“The council are asking me to do a Flood Risk Assessment, but my property/development is in a flood Zone 1…”

It’s a common query we deal with amongst planners and architects, and one that can cause unnecessary stress, particularly if you’re not prepared.

Historically, your flood risk Zone would have been the main decider as to whether you needed a Flood Risk Assessment (FRA) or not. So, it’s understandable to assume that this is still the case.

However, legislation has changed in recent years, and although we previously had to assess the flood risk from all sources for sites in flood zone 1, we are now having to provide flood risk assessment reports for site that have been highlighted by the LPA as being at risk from other sources rather than Fluvial or Tidal.

In this post, we uncover the reasons why the council are asking you for an FRA when your property or development is in a Flood Zone 1.

Read on to find out more…

Your Drainage Infrastructure Could Be To Blame

If your site is of 1 hectare or more and you’re in a Flood Zone 1, then a FRA is mandatory. However, smaller sites in a Flood Zone 1 may require a Flood Risk Assessment, particularly if you’re in an area that’s been highlighted by the Environment Agency as having a critical drainage problem.

Image of poor drainage systemImage source

What Does ‘Critical Drainage Problem’ Mean?

Critical Drainage Areas (CDA) are specific areas in a Flood Zone 1 that have been identified as having a drainage infrastructure that is “at risk of failure”.

Unfortunately, much of our drainage infrastructure is ageing and in need of significant maintenance or replacement, as highlighted by a Review Of The Arrangements For Determining Responsibility For Surface Water And Drainage Assets, 2020.

New developments run the risk of reducing the capacity of the land to provide natural drainage, and this increases the risk of surface water runoff.

So, even if your site/development is not in an area where flooding problems generally occur, the ageing drainage infrastructure in the vicinity of the site which dos not have the capacity to deal with extreme rainfall events due to climate change, and increased urbanisation, may be the reason why a Flood Risk Assessment is required.

CTA | Flood Risk Assessments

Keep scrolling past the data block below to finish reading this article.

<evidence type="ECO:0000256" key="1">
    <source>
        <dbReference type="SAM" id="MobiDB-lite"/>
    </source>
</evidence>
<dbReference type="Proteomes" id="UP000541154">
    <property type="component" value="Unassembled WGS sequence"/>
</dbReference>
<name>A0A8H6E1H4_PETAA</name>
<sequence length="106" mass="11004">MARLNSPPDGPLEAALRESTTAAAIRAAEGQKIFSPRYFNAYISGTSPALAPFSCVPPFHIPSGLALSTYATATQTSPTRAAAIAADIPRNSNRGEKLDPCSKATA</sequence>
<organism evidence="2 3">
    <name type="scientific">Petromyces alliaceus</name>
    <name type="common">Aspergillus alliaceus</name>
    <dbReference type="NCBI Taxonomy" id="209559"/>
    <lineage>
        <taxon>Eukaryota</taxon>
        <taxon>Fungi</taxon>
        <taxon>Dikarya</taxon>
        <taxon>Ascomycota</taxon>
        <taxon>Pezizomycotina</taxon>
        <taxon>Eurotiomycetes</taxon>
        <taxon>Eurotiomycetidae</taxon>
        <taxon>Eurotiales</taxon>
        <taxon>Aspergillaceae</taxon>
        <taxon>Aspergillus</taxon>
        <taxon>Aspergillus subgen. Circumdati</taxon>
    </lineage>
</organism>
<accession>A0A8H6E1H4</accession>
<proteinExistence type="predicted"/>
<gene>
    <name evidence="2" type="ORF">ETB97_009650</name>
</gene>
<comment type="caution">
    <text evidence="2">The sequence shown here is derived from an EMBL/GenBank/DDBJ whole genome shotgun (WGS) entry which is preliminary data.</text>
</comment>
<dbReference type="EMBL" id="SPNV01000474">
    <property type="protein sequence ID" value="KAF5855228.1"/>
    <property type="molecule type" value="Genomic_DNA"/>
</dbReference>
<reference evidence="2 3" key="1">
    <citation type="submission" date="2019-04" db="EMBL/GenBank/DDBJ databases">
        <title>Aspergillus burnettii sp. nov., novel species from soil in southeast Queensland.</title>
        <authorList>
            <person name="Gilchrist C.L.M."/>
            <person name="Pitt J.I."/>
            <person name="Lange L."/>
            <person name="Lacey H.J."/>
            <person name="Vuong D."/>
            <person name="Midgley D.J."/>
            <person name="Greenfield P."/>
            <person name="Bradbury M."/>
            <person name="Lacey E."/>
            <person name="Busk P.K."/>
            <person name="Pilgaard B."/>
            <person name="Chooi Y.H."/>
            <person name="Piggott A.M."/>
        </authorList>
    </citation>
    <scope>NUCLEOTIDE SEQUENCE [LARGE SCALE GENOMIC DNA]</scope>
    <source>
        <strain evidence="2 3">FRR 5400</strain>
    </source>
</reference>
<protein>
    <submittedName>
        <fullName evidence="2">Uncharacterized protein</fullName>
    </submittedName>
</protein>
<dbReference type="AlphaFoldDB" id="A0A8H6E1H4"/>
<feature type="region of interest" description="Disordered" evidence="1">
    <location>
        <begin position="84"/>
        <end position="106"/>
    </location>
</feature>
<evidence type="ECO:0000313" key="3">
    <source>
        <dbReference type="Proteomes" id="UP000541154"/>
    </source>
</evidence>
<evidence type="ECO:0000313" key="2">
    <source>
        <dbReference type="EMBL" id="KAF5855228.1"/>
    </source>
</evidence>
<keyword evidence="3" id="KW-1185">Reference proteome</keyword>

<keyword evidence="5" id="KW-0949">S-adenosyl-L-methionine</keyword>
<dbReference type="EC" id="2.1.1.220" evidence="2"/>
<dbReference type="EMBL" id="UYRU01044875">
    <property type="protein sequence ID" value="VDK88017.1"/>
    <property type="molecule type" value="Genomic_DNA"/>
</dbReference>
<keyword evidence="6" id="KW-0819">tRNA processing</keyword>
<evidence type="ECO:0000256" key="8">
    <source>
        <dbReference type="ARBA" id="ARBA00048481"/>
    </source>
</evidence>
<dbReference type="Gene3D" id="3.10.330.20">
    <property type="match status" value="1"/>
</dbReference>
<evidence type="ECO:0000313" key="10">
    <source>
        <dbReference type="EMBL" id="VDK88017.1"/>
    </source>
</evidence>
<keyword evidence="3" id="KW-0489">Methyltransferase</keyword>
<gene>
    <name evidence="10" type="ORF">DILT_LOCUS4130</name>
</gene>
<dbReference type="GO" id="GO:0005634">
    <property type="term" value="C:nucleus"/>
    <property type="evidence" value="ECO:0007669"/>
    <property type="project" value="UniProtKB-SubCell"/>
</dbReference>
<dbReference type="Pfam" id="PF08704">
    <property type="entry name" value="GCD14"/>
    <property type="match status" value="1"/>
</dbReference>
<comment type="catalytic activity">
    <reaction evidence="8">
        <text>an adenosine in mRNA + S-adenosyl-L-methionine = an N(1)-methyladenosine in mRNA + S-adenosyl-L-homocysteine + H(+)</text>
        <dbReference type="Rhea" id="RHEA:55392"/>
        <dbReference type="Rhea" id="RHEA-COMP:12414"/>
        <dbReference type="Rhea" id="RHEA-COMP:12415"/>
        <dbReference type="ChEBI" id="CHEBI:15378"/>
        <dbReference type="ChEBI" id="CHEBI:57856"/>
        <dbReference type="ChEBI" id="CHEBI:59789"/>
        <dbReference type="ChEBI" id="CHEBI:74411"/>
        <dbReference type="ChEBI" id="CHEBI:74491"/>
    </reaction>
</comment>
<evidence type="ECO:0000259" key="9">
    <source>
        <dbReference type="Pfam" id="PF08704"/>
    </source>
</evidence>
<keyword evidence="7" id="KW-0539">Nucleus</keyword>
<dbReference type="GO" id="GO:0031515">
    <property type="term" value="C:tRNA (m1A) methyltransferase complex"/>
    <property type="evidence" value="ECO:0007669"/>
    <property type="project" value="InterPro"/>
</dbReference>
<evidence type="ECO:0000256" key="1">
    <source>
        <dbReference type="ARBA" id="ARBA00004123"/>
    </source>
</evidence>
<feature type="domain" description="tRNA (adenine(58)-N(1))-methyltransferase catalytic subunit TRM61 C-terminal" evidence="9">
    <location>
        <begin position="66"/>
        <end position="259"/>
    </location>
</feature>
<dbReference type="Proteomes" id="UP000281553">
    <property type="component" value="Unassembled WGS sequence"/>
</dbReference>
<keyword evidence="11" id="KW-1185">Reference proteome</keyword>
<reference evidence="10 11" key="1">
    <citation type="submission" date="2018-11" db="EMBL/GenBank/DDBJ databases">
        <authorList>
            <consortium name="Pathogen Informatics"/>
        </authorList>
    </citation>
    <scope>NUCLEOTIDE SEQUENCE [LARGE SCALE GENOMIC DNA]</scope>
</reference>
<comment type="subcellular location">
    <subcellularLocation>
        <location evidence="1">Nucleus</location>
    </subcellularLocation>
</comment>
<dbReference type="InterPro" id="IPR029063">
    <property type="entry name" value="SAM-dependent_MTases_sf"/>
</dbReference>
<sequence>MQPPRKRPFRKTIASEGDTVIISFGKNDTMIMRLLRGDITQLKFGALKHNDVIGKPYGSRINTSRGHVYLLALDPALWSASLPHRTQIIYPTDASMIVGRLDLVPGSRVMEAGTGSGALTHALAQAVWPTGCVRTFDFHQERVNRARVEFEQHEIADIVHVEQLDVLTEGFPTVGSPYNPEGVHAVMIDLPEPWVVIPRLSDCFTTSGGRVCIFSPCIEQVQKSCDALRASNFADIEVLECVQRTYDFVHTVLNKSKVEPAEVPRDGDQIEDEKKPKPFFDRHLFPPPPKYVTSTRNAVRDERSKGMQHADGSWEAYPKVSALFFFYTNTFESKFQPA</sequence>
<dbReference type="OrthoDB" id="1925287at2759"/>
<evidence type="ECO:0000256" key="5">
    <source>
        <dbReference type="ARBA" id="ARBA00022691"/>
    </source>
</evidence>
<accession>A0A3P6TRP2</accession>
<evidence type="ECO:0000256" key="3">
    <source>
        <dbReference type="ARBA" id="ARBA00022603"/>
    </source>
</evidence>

Other Sources of Flooding We Assess During an FRA

reservoir_safetyImage source

In the intro, we mentioned that we’re having to assess the flood risk from all sources. By ‘all sources’, we’re referring to things like:

  • Fluvial and Tidal (from the Rivers and the Sea)
  • Reservoirs
  • Overland Flow/Surface Water
  • Groundwater
  • Foul and surface water sewers

Sites That Are Partially Within a Flood Zone 2 or 3

If part of the Site red line planning boundary is within Zones 2 or 3, the Council and Environment Agency will request that flood model data is included in your FRA.

In other words, Flood Risk Assessments designed for sites within a Flood Zone 1 will not be suitable for a site within Zones 2 or 3.

What Flood Zone is My Site In?

If your site is in England, you can find out what Flood Zone you’re in by inputting your postcode into the Environment Agency Flood Map.

Sites located in Wales have their own Flood Zones. They are categorised as A, B and C, with areas A and B being generally low risk, whilst C represents the extreme flood outline. Zone C is divided into two zones: C1 and C2.

For those in Scotland, the Scottish Environmental Protection Agency (SEPA) determine the likelihood of flooding from rivers, surface water and coastal flooding, and it is divided into high, medium and low risk zones.

Conclusion: Purchase Your Flood Risk Assessment Today

If your site is in Flood Zone 1 and you require a Flood Risk Assessment, don’t hesitate to speak to a member of the Nimbus team. We’re always happy to help.

CTA | Flood Risk Assessments

About Nimbus Engineering 

Nimbus Engineering is a dedicated team of consulting Civil Engineers with a wealth of experience in covering all aspects of Flood Risk and Drainage Design, including Sustainable Urban Drainage Systems Design (SuDS Design), Flood Risk Assessment reports (FRAs), Flood Warning and Evacuation plans (FWEPs) and Surface water management schemes, including SuDS reports,

Working with you from planning stage through to construction, as well as providing the necessary SuDS Management and Maintenance plans, you can guarantee tailored support every step of the way.

We work closely with many Local Authorities and Lead Local Flood Authorities nationwide and are therefore aware of each of their specific requirements, especially when relating to SuDS reports and Drainage strategy reports.

Sadia Luckett

Written by Sadia Luckett